The US dollar continues to weaken in 2019, this week’s decline was supported by the Fed’s Minutes and a busy week of FOMC talk that cemented views that the Fed can wait on the next interest rate hike. The narrative now shifts from central bank focus to Brexit and earning seasons. Prime Minister May’s Brexit deal is expected to be voted down in Parliament on Tuesday. There is no strong consensus as to what is next for Brexit, but after Tuesday, we will learn a lot more. The other key driver for the next big move in risk appetite could come the beginning of a very long earning season. We have seen many technology and consumer discretionary companies warn on their outlooks already.
- May expected to lose Parliament Brexit Vote on Tuesday, January 15th
- Earning Season kicks off
- G20 Finance Ministers and Central Bank Governors meeting, January 16-18th
Cable remains firm ahead of Brexit Vote
Looking at cable, some might find it hard to believe that the end could be near for PM May. She is widely expected to lose the Parliament vote on Tuesday and many are expecting the exit day or March 29th to be postponed, despite her office refuting any possibility of that happening. After losing the Tuesday vote, there are 5 scenarios that could occur. The scariest scenario for the UK is if nothing else happens and we see a no-deal Brexit. Cable could fall anywhere from 5 to 10 percent and while it is the least likely result, it is still possible and should not be ruled out. If she loses the vote by a close margin, she could renegotiate with the EU, but she will have only few days to try to come up with a Plan B and get EU concessions. A general election is another potential scenario, but that would require May getting two-thirds of MPs supporting the call. A vote of no confidence has a good chance of occurring as Labour has been very clear in stating they will call a formal vote of no confidence in the government following May’s defeat. If the government loses the vote, we may not see a clear alternative choice and we could see a general election. Another referendum could be a fifth scenario, albeit a longshot, that would require an extension of Article 50, this however is unlikely to occur before the March 29th deadline.
Oil winning streak snapped on profit taking
Oil had its best week in two years on a soft dollar and as the OPEC + production cuts are being implemented. Friday’s round of profit taking saw West Texas Intermediate crude snap the longest streak of consecutive session gains in nine years. This week’s rally took oil out of bear market territory and the backdrop of a patient Fed and progressive trade talks among the US and China have been very supportive for oil markets.
Powell seals dovish stance
Fed Chair Powell’s latest interview on Thursday was a reiteration of the Minutes of the December 19th meeting, noting that policymakers regard the economic outlook as solid, despite intensifying downside risks. The Fed is clearly going to be patient on the next hike and will wait for further clarity on risks to global growth and the affect to the US economy. For the US, rebounds are expected in New Home Sales, Empire Manufacturing, factory orders, housing starts and the Philly Fed Business Outlook, while declines are expected with the PPI Final Demand, Building Permits, University of Michigan Sentiment, and Industrial Production. Softer data prints could further support the Fed’s dovish bias.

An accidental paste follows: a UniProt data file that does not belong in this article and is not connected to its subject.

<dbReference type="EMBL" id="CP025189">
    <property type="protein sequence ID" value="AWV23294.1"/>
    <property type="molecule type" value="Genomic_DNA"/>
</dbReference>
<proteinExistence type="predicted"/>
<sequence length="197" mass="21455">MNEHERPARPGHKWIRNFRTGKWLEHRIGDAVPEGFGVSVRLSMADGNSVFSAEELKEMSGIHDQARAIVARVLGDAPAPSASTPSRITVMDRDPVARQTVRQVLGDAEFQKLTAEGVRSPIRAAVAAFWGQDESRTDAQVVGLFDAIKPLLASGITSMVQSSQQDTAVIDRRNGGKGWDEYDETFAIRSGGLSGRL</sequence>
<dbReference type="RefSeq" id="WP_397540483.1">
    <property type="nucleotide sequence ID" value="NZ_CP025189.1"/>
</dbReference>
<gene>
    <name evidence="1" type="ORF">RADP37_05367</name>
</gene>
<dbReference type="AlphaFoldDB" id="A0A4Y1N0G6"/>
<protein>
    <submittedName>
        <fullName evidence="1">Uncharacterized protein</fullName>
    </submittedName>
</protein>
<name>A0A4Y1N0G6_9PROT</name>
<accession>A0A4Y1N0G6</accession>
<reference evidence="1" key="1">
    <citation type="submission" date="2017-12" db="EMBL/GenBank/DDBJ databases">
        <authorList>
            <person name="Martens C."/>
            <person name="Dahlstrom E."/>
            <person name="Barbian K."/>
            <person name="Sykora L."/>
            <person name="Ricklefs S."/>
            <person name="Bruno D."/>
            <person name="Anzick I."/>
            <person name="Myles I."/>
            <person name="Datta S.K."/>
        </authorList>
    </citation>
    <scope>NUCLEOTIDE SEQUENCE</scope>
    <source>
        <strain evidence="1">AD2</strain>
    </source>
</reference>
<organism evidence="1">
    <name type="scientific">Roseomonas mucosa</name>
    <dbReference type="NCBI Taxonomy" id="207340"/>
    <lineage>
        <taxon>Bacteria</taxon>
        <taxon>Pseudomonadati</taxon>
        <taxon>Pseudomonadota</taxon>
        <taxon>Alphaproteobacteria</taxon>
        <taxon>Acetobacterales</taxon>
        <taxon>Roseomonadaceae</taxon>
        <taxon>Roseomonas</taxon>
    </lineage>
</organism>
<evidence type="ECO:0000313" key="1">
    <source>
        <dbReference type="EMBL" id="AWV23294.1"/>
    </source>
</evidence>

Earning Season kickoffs
Two reasons stock markets have been roaring higher are from reassurances that the Fed is in a place where it can be patient and flexible and secondly, optimism from mid-level trade talks between the US and China. Investor appetite for the next major move in stocks is likely to take a queue from the beginning of earning season. Citigroup kicks the season off on Monday. Tuesday we will see results from Delta, United Continental Holdings, and JP Morgan. Goldman Sachs and Bank of America report on Wednesday. Thursday we will hear from Netflix and several other financial companies. Schlumberger and Kansas City Southern report on Friday.
The government shutdown could also start having a greater impact on economic data. A prolonged shutdown could end the longest streak of continuous job growth, which currently stands at 99 months.
The G20 Finance Ministers and Central Bank Governors meeting will take place between January 16th and 18th in Tokyo. This is not to be confused with the major G20 Osaka Summit that will take place at the end of June. The first day will focus more on technological innovation and development. Bank of Japan Governor Kuroda will deliver a key speech on the second day, which focuses on monetary policy and financial system during demographic changes. The third day is meetings amongst the governors and ministers.
Monday, January 14
Earning season begins
CNY China Trade Balance
5:00am EUR Euro Zone Industrial Production
Tuesday, January 15
GBP Parliament Brexit Vote
8:30am USD Empire Manufacturing & PPI
6:50pm JPY Core Machine Orders
Wednesday, January 16
4:15am GBP BOE Gov Carney Testifies on FSR
4:30am GBP Consumer Price Index (CPI)
6:00am TRY CBRT Rate Decision
8:30am USD Retail Sales
Thursday, January 17
8:30pm USD Philadelphia Business Outlook
8:30pm USD Building Permits & Housing Starts
6:50pm JPY National Consumer Price Index (CPI)
Friday, January 18
G20 Finance and Central Bank Deputies Meeting
4:30am GBP Retail Sales
4:30am GBP Manufacturing Production m/m
8:30am CAD CPI m/m
10:00 USD University of Michigan Sentiment
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